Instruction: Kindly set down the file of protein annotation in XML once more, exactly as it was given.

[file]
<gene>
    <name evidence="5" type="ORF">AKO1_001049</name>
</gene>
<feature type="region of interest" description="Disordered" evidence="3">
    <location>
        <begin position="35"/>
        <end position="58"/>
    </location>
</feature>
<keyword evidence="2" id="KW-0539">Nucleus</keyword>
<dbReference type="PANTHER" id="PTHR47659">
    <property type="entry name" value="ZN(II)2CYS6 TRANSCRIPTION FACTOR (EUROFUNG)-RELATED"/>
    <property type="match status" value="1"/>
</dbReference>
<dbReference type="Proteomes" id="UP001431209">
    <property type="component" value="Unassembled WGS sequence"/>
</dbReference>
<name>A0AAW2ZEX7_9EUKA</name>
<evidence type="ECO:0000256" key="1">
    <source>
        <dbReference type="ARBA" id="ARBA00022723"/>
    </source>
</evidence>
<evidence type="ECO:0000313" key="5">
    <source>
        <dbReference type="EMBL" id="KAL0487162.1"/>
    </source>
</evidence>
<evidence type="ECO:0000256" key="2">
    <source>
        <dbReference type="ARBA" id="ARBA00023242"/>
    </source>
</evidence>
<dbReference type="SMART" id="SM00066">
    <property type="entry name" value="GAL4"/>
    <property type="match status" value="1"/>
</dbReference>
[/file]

<gene>
    <name evidence="5" type="ORF">AKO1_001049</name>
</gene>
<feature type="region of interest" description="Disordered" evidence="3">
    <location>
        <begin position="35"/>
        <end position="58"/>
    </location>
</feature>
<keyword evidence="2" id="KW-0539">Nucleus</keyword>
<dbReference type="PANTHER" id="PTHR47659">
    <property type="entry name" value="ZN(II)2CYS6 TRANSCRIPTION FACTOR (EUROFUNG)-RELATED"/>
    <property type="match status" value="1"/>
</dbReference>
<dbReference type="Proteomes" id="UP001431209">
    <property type="component" value="Unassembled WGS sequence"/>
</dbReference>
<name>A0AAW2ZEX7_9EUKA</name>
<evidence type="ECO:0000256" key="1">
    <source>
        <dbReference type="ARBA" id="ARBA00022723"/>
    </source>
</evidence>
<evidence type="ECO:0000313" key="5">
    <source>
        <dbReference type="EMBL" id="KAL0487162.1"/>
    </source>
</evidence>
<evidence type="ECO:0000256" key="2">
    <source>
        <dbReference type="ARBA" id="ARBA00023242"/>
    </source>
</evidence>
<dbReference type="SMART" id="SM00066">
    <property type="entry name" value="GAL4"/>
    <property type="match status" value="1"/>
</dbReference>